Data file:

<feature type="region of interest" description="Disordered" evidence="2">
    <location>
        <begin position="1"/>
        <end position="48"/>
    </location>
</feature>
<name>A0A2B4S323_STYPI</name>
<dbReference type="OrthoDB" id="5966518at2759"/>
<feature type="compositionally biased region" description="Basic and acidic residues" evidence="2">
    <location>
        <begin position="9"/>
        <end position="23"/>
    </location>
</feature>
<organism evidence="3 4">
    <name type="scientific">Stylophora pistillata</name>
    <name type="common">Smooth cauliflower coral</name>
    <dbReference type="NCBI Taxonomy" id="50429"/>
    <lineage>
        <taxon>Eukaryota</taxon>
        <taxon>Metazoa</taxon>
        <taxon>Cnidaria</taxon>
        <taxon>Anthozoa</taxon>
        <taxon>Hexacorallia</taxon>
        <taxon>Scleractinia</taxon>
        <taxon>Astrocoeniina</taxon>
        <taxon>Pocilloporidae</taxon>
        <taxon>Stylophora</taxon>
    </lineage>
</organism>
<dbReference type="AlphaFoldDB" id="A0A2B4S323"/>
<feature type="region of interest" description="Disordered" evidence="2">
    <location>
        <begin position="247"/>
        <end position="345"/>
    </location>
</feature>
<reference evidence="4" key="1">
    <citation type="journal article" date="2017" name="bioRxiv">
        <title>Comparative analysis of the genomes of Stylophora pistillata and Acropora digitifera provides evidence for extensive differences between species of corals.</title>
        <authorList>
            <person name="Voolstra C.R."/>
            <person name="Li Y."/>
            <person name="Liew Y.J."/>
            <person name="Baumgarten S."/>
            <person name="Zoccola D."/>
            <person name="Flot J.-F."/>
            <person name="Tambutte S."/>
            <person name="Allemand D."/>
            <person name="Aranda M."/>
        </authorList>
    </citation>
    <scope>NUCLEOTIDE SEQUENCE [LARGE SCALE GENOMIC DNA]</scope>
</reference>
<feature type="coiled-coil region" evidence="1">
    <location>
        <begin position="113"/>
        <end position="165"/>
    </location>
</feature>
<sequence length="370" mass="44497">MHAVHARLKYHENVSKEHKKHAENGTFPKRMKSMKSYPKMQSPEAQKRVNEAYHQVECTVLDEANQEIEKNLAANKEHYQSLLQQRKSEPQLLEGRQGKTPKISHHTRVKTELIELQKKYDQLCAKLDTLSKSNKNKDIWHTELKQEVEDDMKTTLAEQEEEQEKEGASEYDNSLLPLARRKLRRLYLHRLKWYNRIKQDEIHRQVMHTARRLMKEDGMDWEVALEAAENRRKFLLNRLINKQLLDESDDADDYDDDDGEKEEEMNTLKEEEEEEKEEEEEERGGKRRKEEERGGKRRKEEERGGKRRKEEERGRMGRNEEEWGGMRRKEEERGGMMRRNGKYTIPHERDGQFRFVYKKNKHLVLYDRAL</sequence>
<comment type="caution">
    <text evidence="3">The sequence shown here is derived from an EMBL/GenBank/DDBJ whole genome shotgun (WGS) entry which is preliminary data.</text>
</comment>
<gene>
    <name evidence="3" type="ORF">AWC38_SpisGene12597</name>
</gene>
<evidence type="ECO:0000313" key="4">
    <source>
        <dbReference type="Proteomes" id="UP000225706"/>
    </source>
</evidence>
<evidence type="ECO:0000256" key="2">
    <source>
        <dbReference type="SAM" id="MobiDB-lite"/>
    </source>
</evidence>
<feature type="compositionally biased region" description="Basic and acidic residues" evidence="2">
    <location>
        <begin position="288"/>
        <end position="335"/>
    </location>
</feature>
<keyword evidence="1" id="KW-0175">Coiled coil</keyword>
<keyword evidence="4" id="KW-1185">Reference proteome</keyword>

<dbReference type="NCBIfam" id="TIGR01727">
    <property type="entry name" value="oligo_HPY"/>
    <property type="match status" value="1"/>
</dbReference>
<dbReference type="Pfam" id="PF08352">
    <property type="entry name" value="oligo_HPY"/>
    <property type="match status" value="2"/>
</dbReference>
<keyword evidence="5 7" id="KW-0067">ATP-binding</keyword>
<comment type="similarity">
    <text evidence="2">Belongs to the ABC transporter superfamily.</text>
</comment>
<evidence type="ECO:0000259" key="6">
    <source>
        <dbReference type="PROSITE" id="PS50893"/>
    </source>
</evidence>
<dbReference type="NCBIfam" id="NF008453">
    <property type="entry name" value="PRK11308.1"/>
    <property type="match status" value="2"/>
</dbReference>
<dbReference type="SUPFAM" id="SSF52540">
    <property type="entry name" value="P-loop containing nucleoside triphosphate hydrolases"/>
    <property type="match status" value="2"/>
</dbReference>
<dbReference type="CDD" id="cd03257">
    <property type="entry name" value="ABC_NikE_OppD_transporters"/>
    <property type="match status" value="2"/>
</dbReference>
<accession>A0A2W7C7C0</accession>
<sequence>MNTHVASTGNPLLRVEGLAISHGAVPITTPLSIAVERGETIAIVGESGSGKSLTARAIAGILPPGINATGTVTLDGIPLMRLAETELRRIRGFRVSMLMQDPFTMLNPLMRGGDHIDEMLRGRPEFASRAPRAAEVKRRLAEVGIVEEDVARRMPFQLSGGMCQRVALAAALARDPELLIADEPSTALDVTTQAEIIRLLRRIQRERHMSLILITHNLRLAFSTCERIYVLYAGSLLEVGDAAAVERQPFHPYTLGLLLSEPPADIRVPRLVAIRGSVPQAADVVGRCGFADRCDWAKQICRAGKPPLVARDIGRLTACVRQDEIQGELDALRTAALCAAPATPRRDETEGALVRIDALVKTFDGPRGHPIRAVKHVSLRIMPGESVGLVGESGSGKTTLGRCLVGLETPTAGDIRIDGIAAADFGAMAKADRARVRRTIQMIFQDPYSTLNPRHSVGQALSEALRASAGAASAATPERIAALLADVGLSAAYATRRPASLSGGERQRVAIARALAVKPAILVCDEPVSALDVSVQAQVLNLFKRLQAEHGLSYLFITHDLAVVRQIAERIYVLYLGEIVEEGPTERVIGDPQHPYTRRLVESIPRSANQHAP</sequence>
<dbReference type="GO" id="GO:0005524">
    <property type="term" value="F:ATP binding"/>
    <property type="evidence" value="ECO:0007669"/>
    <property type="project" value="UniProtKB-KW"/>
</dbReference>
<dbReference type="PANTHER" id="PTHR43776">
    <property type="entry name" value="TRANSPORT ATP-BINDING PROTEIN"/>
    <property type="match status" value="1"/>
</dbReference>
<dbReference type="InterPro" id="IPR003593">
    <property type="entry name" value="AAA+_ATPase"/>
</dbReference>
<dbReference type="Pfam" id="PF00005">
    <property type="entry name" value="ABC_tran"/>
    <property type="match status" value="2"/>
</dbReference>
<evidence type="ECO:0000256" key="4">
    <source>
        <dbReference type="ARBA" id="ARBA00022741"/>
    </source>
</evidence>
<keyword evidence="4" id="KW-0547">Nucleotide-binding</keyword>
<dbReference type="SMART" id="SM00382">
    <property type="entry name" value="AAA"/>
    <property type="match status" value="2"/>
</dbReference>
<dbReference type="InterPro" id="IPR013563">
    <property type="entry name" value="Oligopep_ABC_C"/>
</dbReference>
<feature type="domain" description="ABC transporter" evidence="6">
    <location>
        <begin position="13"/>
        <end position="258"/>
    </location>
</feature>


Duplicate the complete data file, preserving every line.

<feature type="region of interest" description="Disordered" evidence="2">
    <location>
        <begin position="1"/>
        <end position="48"/>
    </location>
</feature>
<name>A0A2B4S323_STYPI</name>
<dbReference type="OrthoDB" id="5966518at2759"/>
<feature type="compositionally biased region" description="Basic and acidic residues" evidence="2">
    <location>
        <begin position="9"/>
        <end position="23"/>
    </location>
</feature>
<organism evidence="3 4">
    <name type="scientific">Stylophora pistillata</name>
    <name type="common">Smooth cauliflower coral</name>
    <dbReference type="NCBI Taxonomy" id="50429"/>
    <lineage>
        <taxon>Eukaryota</taxon>
        <taxon>Metazoa</taxon>
        <taxon>Cnidaria</taxon>
        <taxon>Anthozoa</taxon>
        <taxon>Hexacorallia</taxon>
        <taxon>Scleractinia</taxon>
        <taxon>Astrocoeniina</taxon>
        <taxon>Pocilloporidae</taxon>
        <taxon>Stylophora</taxon>
    </lineage>
</organism>
<dbReference type="AlphaFoldDB" id="A0A2B4S323"/>
<feature type="region of interest" description="Disordered" evidence="2">
    <location>
        <begin position="247"/>
        <end position="345"/>
    </location>
</feature>
<reference evidence="4" key="1">
    <citation type="journal article" date="2017" name="bioRxiv">
        <title>Comparative analysis of the genomes of Stylophora pistillata and Acropora digitifera provides evidence for extensive differences between species of corals.</title>
        <authorList>
            <person name="Voolstra C.R."/>
            <person name="Li Y."/>
            <person name="Liew Y.J."/>
            <person name="Baumgarten S."/>
            <person name="Zoccola D."/>
            <person name="Flot J.-F."/>
            <person name="Tambutte S."/>
            <person name="Allemand D."/>
            <person name="Aranda M."/>
        </authorList>
    </citation>
    <scope>NUCLEOTIDE SEQUENCE [LARGE SCALE GENOMIC DNA]</scope>
</reference>
<feature type="coiled-coil region" evidence="1">
    <location>
        <begin position="113"/>
        <end position="165"/>
    </location>
</feature>
<sequence length="370" mass="44497">MHAVHARLKYHENVSKEHKKHAENGTFPKRMKSMKSYPKMQSPEAQKRVNEAYHQVECTVLDEANQEIEKNLAANKEHYQSLLQQRKSEPQLLEGRQGKTPKISHHTRVKTELIELQKKYDQLCAKLDTLSKSNKNKDIWHTELKQEVEDDMKTTLAEQEEEQEKEGASEYDNSLLPLARRKLRRLYLHRLKWYNRIKQDEIHRQVMHTARRLMKEDGMDWEVALEAAENRRKFLLNRLINKQLLDESDDADDYDDDDGEKEEEMNTLKEEEEEEKEEEEEERGGKRRKEEERGGKRRKEEERGGKRRKEEERGRMGRNEEEWGGMRRKEEERGGMMRRNGKYTIPHERDGQFRFVYKKNKHLVLYDRAL</sequence>
<comment type="caution">
    <text evidence="3">The sequence shown here is derived from an EMBL/GenBank/DDBJ whole genome shotgun (WGS) entry which is preliminary data.</text>
</comment>
<gene>
    <name evidence="3" type="ORF">AWC38_SpisGene12597</name>
</gene>
<evidence type="ECO:0000313" key="4">
    <source>
        <dbReference type="Proteomes" id="UP000225706"/>
    </source>
</evidence>
<evidence type="ECO:0000256" key="2">
    <source>
        <dbReference type="SAM" id="MobiDB-lite"/>
    </source>
</evidence>
<feature type="compositionally biased region" description="Basic and acidic residues" evidence="2">
    <location>
        <begin position="288"/>
        <end position="335"/>
    </location>
</feature>
<keyword evidence="1" id="KW-0175">Coiled coil</keyword>
<keyword evidence="4" id="KW-1185">Reference proteome</keyword>

<dbReference type="NCBIfam" id="TIGR01727">
    <property type="entry name" value="oligo_HPY"/>
    <property type="match status" value="1"/>
</dbReference>
<dbReference type="Pfam" id="PF08352">
    <property type="entry name" value="oligo_HPY"/>
    <property type="match status" value="2"/>
</dbReference>
<keyword evidence="5 7" id="KW-0067">ATP-binding</keyword>
<comment type="similarity">
    <text evidence="2">Belongs to the ABC transporter superfamily.</text>
</comment>
<evidence type="ECO:0000259" key="6">
    <source>
        <dbReference type="PROSITE" id="PS50893"/>
    </source>
</evidence>
<dbReference type="NCBIfam" id="NF008453">
    <property type="entry name" value="PRK11308.1"/>
    <property type="match status" value="2"/>
</dbReference>
<dbReference type="SUPFAM" id="SSF52540">
    <property type="entry name" value="P-loop containing nucleoside triphosphate hydrolases"/>
    <property type="match status" value="2"/>
</dbReference>
<dbReference type="CDD" id="cd03257">
    <property type="entry name" value="ABC_NikE_OppD_transporters"/>
    <property type="match status" value="2"/>
</dbReference>
<accession>A0A2W7C7C0</accession>
<sequence>MNTHVASTGNPLLRVEGLAISHGAVPITTPLSIAVERGETIAIVGESGSGKSLTARAIAGILPPGINATGTVTLDGIPLMRLAETELRRIRGFRVSMLMQDPFTMLNPLMRGGDHIDEMLRGRPEFASRAPRAAEVKRRLAEVGIVEEDVARRMPFQLSGGMCQRVALAAALARDPELLIADEPSTALDVTTQAEIIRLLRRIQRERHMSLILITHNLRLAFSTCERIYVLYAGSLLEVGDAAAVERQPFHPYTLGLLLSEPPADIRVPRLVAIRGSVPQAADVVGRCGFADRCDWAKQICRAGKPPLVARDIGRLTACVRQDEIQGELDALRTAALCAAPATPRRDETEGALVRIDALVKTFDGPRGHPIRAVKHVSLRIMPGESVGLVGESGSGKTTLGRCLVGLETPTAGDIRIDGIAAADFGAMAKADRARVRRTIQMIFQDPYSTLNPRHSVGQALSEALRASAGAASAATPERIAALLADVGLSAAYATRRPASLSGGERQRVAIARALAVKPAILVCDEPVSALDVSVQAQVLNLFKRLQAEHGLSYLFITHDLAVVRQIAERIYVLYLGEIVEEGPTERVIGDPQHPYTRRLVESIPRSANQHAP</sequence>
<dbReference type="GO" id="GO:0005524">
    <property type="term" value="F:ATP binding"/>
    <property type="evidence" value="ECO:0007669"/>
    <property type="project" value="UniProtKB-KW"/>
</dbReference>
<dbReference type="PANTHER" id="PTHR43776">
    <property type="entry name" value="TRANSPORT ATP-BINDING PROTEIN"/>
    <property type="match status" value="1"/>
</dbReference>
<dbReference type="InterPro" id="IPR003593">
    <property type="entry name" value="AAA+_ATPase"/>
</dbReference>
<dbReference type="Pfam" id="PF00005">
    <property type="entry name" value="ABC_tran"/>
    <property type="match status" value="2"/>
</dbReference>
<evidence type="ECO:0000256" key="4">
    <source>
        <dbReference type="ARBA" id="ARBA00022741"/>
    </source>
</evidence>
<keyword evidence="4" id="KW-0547">Nucleotide-binding</keyword>
<dbReference type="SMART" id="SM00382">
    <property type="entry name" value="AAA"/>
    <property type="match status" value="2"/>
</dbReference>
<dbReference type="InterPro" id="IPR013563">
    <property type="entry name" value="Oligopep_ABC_C"/>
</dbReference>
<feature type="domain" description="ABC transporter" evidence="6">
    <location>
        <begin position="13"/>
        <end position="258"/>
    </location>
</feature>